* Is your electronic medical record system CCHIT certified? Look for systems that have been certified. The 2007 standards were more rigorous than the 2006 standards, although any certified system is better than a non-certified system. Again, to be fair, some good EMRs have yet to receive CCHIT certification, but a lack of certification should be a red flag for more homework.

* For ASP systems, how frequently are backups performed, and how long are data stored? The more the better. It rarely hurts to "over-backup" information!

* For ASP systems, what percent of time is the system functional and online? An ASP-based electronic medical record is of little use if it's always down. Look for systems with the best uptimes, and aim for a 98% minimum.

* Does your EMR system import and export data to and from common formats, such as .csv or .txt? If not, ask why.

* What standard clinical templates, if any, are included in your software system? How were these templates created? Look for systems with templates that are based on the most recently published clinical/medical evidence, and look for companies that routinely update these templates.

Clinical Management Features to Consider in EMR Systems

* Does your system have a single summary page for each patient?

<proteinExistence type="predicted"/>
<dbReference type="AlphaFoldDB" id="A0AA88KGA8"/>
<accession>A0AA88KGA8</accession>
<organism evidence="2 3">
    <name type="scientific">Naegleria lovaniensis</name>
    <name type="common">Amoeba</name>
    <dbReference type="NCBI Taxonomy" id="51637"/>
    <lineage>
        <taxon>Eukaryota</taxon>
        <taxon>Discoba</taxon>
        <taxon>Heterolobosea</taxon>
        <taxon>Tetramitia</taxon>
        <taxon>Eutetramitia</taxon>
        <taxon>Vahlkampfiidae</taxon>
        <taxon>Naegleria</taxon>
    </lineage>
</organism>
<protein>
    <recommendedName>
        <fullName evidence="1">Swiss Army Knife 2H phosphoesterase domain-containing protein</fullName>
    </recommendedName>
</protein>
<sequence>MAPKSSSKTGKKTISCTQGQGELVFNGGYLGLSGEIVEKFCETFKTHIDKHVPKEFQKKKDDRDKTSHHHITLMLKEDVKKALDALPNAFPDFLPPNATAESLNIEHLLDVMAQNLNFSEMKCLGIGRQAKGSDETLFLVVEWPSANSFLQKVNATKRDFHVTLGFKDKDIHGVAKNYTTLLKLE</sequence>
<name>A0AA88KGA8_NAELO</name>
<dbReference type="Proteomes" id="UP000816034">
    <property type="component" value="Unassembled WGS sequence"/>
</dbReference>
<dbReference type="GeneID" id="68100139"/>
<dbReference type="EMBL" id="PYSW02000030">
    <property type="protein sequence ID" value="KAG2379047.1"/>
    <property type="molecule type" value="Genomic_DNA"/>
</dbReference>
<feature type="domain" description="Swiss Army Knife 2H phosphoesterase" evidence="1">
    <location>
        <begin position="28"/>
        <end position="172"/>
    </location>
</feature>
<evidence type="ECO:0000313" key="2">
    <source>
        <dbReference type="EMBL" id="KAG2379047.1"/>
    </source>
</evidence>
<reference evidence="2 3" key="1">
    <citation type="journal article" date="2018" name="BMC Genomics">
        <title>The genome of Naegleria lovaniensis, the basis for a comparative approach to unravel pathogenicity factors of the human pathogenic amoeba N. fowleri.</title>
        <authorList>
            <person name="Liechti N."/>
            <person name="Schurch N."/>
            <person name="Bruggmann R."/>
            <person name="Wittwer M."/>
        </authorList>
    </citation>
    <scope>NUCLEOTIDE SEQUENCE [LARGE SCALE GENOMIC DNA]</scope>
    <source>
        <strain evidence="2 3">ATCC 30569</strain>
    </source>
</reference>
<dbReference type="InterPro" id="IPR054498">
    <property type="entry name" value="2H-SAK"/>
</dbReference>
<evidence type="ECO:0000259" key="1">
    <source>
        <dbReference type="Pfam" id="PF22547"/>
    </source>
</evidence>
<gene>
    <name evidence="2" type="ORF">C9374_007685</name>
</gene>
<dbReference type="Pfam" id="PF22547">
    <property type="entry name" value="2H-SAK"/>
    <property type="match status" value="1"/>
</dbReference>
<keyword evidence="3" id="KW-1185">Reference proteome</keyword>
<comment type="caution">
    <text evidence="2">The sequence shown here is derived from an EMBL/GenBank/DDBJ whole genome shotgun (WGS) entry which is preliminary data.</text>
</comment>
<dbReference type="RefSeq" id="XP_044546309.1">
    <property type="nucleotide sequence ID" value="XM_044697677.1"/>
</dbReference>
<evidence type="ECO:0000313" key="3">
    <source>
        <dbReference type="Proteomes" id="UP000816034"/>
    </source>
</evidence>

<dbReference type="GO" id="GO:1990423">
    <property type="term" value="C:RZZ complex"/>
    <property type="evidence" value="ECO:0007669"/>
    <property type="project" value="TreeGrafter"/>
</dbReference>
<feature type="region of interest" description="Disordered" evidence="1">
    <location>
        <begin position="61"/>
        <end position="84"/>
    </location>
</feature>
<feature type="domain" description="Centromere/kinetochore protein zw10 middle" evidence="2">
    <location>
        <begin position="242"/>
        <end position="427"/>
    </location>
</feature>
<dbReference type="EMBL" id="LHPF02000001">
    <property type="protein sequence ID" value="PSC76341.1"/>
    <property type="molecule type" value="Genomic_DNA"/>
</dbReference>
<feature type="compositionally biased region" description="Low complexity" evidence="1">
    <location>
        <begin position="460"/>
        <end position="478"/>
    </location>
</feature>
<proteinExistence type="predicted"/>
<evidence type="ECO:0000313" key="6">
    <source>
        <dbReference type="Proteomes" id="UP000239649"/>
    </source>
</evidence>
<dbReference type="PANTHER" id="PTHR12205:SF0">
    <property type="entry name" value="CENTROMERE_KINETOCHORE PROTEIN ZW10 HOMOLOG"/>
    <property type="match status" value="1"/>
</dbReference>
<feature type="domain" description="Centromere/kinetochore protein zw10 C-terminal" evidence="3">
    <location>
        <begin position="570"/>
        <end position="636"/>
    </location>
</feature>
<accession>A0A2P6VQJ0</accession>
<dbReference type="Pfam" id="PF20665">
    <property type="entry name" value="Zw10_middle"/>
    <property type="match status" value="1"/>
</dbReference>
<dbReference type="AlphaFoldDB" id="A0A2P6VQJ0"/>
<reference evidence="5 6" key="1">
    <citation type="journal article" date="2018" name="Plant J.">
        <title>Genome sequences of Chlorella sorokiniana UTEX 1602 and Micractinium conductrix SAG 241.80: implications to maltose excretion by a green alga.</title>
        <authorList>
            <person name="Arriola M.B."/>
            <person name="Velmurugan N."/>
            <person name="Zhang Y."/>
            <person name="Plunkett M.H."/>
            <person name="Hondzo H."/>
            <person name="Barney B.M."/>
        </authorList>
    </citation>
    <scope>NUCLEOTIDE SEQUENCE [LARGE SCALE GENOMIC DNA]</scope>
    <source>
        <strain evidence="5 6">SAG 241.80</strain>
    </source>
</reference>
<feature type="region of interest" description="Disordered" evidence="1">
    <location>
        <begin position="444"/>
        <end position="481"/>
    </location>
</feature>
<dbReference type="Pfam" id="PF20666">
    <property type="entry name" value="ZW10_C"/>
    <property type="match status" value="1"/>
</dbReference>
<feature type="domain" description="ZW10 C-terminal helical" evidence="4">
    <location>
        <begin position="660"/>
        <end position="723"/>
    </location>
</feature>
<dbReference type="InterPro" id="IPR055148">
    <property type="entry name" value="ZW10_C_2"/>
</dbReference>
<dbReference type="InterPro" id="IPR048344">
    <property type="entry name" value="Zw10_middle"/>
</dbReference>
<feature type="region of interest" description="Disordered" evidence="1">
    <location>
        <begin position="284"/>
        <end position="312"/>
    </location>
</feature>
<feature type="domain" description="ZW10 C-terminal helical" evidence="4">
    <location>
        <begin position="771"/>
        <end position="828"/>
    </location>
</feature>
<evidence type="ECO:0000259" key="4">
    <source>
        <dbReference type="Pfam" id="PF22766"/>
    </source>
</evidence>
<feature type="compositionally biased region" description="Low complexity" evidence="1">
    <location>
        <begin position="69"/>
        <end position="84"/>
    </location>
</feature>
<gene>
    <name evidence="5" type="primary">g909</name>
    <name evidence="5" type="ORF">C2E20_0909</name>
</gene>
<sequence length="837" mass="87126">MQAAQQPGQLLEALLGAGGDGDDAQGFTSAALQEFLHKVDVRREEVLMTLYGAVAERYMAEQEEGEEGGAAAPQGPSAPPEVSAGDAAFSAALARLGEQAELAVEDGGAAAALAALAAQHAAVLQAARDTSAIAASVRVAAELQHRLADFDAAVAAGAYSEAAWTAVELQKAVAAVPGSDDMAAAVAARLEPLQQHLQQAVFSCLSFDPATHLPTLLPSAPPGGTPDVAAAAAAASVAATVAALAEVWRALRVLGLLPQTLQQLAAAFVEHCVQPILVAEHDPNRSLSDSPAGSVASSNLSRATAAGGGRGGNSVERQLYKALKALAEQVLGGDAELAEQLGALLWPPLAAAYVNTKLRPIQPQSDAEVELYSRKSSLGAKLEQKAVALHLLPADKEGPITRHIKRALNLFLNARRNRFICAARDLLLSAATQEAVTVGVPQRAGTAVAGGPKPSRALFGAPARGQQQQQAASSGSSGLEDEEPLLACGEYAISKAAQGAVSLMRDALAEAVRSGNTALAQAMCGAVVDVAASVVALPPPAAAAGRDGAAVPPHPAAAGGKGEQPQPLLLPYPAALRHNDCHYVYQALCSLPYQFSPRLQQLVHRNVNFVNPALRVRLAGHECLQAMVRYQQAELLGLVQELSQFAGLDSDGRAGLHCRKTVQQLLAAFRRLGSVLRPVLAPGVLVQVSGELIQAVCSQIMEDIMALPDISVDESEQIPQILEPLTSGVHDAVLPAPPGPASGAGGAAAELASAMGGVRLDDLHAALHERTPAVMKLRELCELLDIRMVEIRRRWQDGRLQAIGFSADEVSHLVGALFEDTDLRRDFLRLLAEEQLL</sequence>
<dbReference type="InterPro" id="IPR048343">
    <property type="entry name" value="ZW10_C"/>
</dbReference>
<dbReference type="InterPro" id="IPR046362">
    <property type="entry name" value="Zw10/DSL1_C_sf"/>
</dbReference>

* Are both structured and free text allowed for documenting progress notes?

* Does the EMR system generate a summary at the end of the visit that provides the patient with visit findings and discharge instructions? Most systems will do this. Beware those electronic medical records that don't.

* Does the software system provide patient education handouts? These aren't as important as the end-of-visit patient summary, but they are still an important feature.

* Is there an additional cost for transferring date from my existing EMR into the new EMR software system? Some of the most affordable systems charge you to migrate or transfer data from your old EMR system to your new software system. Others allow a one time transfer at no charge. Look for the vendors who offer a free or deeply discounted transfer.

* Can the software be accessed from remote locations? For most ASP systems, the answer will be yes. Many client-server systems can also be accessed remotely, although it can be difficult.

* Can the system send prescriptions electronically to pharmacies in my local market? Can it fax orders to pharmacies? If it does neither of these tasks, look elsewhere!

* Does the EMR feature disease-specific clinical templates? The better the clinical templates, the better the system.

* Is there a dashboard that shows the day at-a-glance? If the EMR doesn't offer a dashboard, look elsewhere!